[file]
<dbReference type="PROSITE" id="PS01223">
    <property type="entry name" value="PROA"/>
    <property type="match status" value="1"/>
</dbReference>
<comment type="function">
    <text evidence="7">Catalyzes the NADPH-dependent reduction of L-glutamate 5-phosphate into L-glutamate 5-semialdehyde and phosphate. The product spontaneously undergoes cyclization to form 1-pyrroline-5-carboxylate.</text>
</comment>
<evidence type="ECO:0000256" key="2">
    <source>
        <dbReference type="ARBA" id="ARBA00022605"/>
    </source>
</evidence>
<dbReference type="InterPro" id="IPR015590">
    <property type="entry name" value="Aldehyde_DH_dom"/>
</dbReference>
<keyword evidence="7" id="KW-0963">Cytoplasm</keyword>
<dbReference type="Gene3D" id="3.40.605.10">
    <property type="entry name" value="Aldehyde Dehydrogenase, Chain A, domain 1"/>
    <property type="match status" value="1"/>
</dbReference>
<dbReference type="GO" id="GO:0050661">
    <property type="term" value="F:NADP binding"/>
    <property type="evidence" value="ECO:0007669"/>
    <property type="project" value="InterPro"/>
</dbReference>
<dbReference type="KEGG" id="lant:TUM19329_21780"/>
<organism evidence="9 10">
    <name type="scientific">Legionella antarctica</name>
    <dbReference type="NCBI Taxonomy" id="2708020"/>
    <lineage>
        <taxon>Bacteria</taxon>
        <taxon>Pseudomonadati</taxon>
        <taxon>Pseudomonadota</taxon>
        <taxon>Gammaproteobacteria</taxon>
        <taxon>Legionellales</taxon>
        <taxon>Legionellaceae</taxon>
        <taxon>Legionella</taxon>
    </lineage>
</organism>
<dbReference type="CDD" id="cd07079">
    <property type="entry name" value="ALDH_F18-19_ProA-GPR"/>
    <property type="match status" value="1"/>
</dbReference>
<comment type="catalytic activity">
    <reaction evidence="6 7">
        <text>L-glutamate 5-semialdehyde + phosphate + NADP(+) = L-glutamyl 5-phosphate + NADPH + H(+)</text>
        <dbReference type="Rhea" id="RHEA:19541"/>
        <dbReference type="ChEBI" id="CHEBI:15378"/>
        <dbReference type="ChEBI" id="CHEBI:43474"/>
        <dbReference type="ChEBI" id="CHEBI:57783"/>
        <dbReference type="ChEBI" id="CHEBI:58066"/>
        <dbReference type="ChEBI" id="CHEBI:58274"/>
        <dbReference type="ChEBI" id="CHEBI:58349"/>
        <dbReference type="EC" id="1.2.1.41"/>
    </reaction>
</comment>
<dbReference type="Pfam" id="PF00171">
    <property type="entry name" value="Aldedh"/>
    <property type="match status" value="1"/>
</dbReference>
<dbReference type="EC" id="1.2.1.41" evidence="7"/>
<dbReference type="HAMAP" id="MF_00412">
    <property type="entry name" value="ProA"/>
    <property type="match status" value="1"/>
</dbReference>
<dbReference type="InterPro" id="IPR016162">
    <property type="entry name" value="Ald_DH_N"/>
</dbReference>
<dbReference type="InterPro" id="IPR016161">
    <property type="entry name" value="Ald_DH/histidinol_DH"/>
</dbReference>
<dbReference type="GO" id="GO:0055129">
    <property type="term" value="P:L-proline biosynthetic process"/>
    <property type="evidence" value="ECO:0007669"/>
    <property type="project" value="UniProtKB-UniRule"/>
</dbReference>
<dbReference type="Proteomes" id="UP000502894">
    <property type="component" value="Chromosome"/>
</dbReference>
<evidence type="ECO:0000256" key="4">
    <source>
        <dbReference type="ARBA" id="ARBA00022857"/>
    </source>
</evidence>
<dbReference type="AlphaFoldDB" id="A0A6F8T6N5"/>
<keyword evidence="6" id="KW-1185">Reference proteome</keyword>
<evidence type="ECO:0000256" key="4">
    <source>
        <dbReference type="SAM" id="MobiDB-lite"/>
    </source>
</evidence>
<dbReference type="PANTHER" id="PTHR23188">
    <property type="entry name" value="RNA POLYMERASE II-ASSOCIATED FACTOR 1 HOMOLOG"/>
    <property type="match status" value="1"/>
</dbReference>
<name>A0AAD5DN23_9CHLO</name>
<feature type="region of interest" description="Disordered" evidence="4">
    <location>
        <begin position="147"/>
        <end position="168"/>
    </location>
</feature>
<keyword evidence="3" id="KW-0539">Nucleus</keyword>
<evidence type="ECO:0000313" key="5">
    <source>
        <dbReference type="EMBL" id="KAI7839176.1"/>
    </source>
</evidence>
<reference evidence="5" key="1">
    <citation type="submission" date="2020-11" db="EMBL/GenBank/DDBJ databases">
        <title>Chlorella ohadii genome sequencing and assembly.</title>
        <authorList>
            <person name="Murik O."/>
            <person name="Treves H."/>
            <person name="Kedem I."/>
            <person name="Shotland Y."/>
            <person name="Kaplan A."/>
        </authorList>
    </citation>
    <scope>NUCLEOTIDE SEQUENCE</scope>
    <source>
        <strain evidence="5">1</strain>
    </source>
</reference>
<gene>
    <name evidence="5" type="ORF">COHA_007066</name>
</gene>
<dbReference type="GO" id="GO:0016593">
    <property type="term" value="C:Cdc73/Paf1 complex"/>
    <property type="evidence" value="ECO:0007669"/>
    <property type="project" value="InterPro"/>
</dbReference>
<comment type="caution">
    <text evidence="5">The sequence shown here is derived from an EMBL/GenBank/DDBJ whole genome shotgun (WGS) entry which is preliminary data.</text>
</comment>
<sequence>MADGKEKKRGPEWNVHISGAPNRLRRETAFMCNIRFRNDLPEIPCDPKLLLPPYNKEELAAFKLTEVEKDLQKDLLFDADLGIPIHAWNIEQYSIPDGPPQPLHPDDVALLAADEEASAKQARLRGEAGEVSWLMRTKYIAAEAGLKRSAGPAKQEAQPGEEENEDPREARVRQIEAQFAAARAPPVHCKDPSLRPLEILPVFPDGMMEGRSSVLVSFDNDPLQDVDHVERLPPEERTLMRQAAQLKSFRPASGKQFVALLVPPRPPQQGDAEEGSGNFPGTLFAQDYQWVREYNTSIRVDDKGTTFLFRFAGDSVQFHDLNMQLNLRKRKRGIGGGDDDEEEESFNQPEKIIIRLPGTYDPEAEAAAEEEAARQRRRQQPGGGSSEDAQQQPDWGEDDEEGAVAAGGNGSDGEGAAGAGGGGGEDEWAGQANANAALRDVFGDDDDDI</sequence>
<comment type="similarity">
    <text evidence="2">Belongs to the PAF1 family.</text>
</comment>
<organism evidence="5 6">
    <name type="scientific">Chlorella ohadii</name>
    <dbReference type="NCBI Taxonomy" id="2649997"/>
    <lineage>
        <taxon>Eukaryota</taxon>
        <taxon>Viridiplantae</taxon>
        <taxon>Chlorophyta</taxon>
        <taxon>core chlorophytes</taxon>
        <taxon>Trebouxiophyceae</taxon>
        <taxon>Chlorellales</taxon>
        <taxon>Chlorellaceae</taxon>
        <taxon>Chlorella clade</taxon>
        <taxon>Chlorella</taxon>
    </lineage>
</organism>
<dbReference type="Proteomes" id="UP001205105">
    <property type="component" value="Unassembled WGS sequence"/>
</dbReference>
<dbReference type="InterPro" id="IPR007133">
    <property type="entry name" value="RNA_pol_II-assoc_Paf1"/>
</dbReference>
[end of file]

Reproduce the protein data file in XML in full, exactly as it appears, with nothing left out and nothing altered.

<dbReference type="PROSITE" id="PS01223">
    <property type="entry name" value="PROA"/>
    <property type="match status" value="1"/>
</dbReference>
<comment type="function">
    <text evidence="7">Catalyzes the NADPH-dependent reduction of L-glutamate 5-phosphate into L-glutamate 5-semialdehyde and phosphate. The product spontaneously undergoes cyclization to form 1-pyrroline-5-carboxylate.</text>
</comment>
<evidence type="ECO:0000256" key="2">
    <source>
        <dbReference type="ARBA" id="ARBA00022605"/>
    </source>
</evidence>
<dbReference type="InterPro" id="IPR015590">
    <property type="entry name" value="Aldehyde_DH_dom"/>
</dbReference>
<keyword evidence="7" id="KW-0963">Cytoplasm</keyword>
<dbReference type="Gene3D" id="3.40.605.10">
    <property type="entry name" value="Aldehyde Dehydrogenase, Chain A, domain 1"/>
    <property type="match status" value="1"/>
</dbReference>
<dbReference type="GO" id="GO:0050661">
    <property type="term" value="F:NADP binding"/>
    <property type="evidence" value="ECO:0007669"/>
    <property type="project" value="InterPro"/>
</dbReference>
<dbReference type="KEGG" id="lant:TUM19329_21780"/>
<organism evidence="9 10">
    <name type="scientific">Legionella antarctica</name>
    <dbReference type="NCBI Taxonomy" id="2708020"/>
    <lineage>
        <taxon>Bacteria</taxon>
        <taxon>Pseudomonadati</taxon>
        <taxon>Pseudomonadota</taxon>
        <taxon>Gammaproteobacteria</taxon>
        <taxon>Legionellales</taxon>
        <taxon>Legionellaceae</taxon>
        <taxon>Legionella</taxon>
    </lineage>
</organism>
<dbReference type="CDD" id="cd07079">
    <property type="entry name" value="ALDH_F18-19_ProA-GPR"/>
    <property type="match status" value="1"/>
</dbReference>
<comment type="catalytic activity">
    <reaction evidence="6 7">
        <text>L-glutamate 5-semialdehyde + phosphate + NADP(+) = L-glutamyl 5-phosphate + NADPH + H(+)</text>
        <dbReference type="Rhea" id="RHEA:19541"/>
        <dbReference type="ChEBI" id="CHEBI:15378"/>
        <dbReference type="ChEBI" id="CHEBI:43474"/>
        <dbReference type="ChEBI" id="CHEBI:57783"/>
        <dbReference type="ChEBI" id="CHEBI:58066"/>
        <dbReference type="ChEBI" id="CHEBI:58274"/>
        <dbReference type="ChEBI" id="CHEBI:58349"/>
        <dbReference type="EC" id="1.2.1.41"/>
    </reaction>
</comment>
<dbReference type="Pfam" id="PF00171">
    <property type="entry name" value="Aldedh"/>
    <property type="match status" value="1"/>
</dbReference>
<dbReference type="EC" id="1.2.1.41" evidence="7"/>
<dbReference type="HAMAP" id="MF_00412">
    <property type="entry name" value="ProA"/>
    <property type="match status" value="1"/>
</dbReference>
<dbReference type="InterPro" id="IPR016162">
    <property type="entry name" value="Ald_DH_N"/>
</dbReference>
<dbReference type="InterPro" id="IPR016161">
    <property type="entry name" value="Ald_DH/histidinol_DH"/>
</dbReference>
<dbReference type="GO" id="GO:0055129">
    <property type="term" value="P:L-proline biosynthetic process"/>
    <property type="evidence" value="ECO:0007669"/>
    <property type="project" value="UniProtKB-UniRule"/>
</dbReference>
<dbReference type="Proteomes" id="UP000502894">
    <property type="component" value="Chromosome"/>
</dbReference>
<evidence type="ECO:0000256" key="4">
    <source>
        <dbReference type="ARBA" id="ARBA00022857"/>
    </source>
</evidence>
<dbReference type="AlphaFoldDB" id="A0A6F8T6N5"/>
<keyword evidence="6" id="KW-1185">Reference proteome</keyword>
<evidence type="ECO:0000256" key="4">
    <source>
        <dbReference type="SAM" id="MobiDB-lite"/>
    </source>
</evidence>
<dbReference type="PANTHER" id="PTHR23188">
    <property type="entry name" value="RNA POLYMERASE II-ASSOCIATED FACTOR 1 HOMOLOG"/>
    <property type="match status" value="1"/>
</dbReference>
<name>A0AAD5DN23_9CHLO</name>
<feature type="region of interest" description="Disordered" evidence="4">
    <location>
        <begin position="147"/>
        <end position="168"/>
    </location>
</feature>
<keyword evidence="3" id="KW-0539">Nucleus</keyword>
<evidence type="ECO:0000313" key="5">
    <source>
        <dbReference type="EMBL" id="KAI7839176.1"/>
    </source>
</evidence>
<reference evidence="5" key="1">
    <citation type="submission" date="2020-11" db="EMBL/GenBank/DDBJ databases">
        <title>Chlorella ohadii genome sequencing and assembly.</title>
        <authorList>
            <person name="Murik O."/>
            <person name="Treves H."/>
            <person name="Kedem I."/>
            <person name="Shotland Y."/>
            <person name="Kaplan A."/>
        </authorList>
    </citation>
    <scope>NUCLEOTIDE SEQUENCE</scope>
    <source>
        <strain evidence="5">1</strain>
    </source>
</reference>
<gene>
    <name evidence="5" type="ORF">COHA_007066</name>
</gene>
<dbReference type="GO" id="GO:0016593">
    <property type="term" value="C:Cdc73/Paf1 complex"/>
    <property type="evidence" value="ECO:0007669"/>
    <property type="project" value="InterPro"/>
</dbReference>
<comment type="caution">
    <text evidence="5">The sequence shown here is derived from an EMBL/GenBank/DDBJ whole genome shotgun (WGS) entry which is preliminary data.</text>
</comment>
<sequence>MADGKEKKRGPEWNVHISGAPNRLRRETAFMCNIRFRNDLPEIPCDPKLLLPPYNKEELAAFKLTEVEKDLQKDLLFDADLGIPIHAWNIEQYSIPDGPPQPLHPDDVALLAADEEASAKQARLRGEAGEVSWLMRTKYIAAEAGLKRSAGPAKQEAQPGEEENEDPREARVRQIEAQFAAARAPPVHCKDPSLRPLEILPVFPDGMMEGRSSVLVSFDNDPLQDVDHVERLPPEERTLMRQAAQLKSFRPASGKQFVALLVPPRPPQQGDAEEGSGNFPGTLFAQDYQWVREYNTSIRVDDKGTTFLFRFAGDSVQFHDLNMQLNLRKRKRGIGGGDDDEEEESFNQPEKIIIRLPGTYDPEAEAAAEEEAARQRRRQQPGGGSSEDAQQQPDWGEDDEEGAVAAGGNGSDGEGAAGAGGGGGEDEWAGQANANAALRDVFGDDDDDI</sequence>
<comment type="similarity">
    <text evidence="2">Belongs to the PAF1 family.</text>
</comment>
<organism evidence="5 6">
    <name type="scientific">Chlorella ohadii</name>
    <dbReference type="NCBI Taxonomy" id="2649997"/>
    <lineage>
        <taxon>Eukaryota</taxon>
        <taxon>Viridiplantae</taxon>
        <taxon>Chlorophyta</taxon>
        <taxon>core chlorophytes</taxon>
        <taxon>Trebouxiophyceae</taxon>
        <taxon>Chlorellales</taxon>
        <taxon>Chlorellaceae</taxon>
        <taxon>Chlorella clade</taxon>
        <taxon>Chlorella</taxon>
    </lineage>
</organism>
<dbReference type="Proteomes" id="UP001205105">
    <property type="component" value="Unassembled WGS sequence"/>
</dbReference>
<dbReference type="InterPro" id="IPR007133">
    <property type="entry name" value="RNA_pol_II-assoc_Paf1"/>
</dbReference>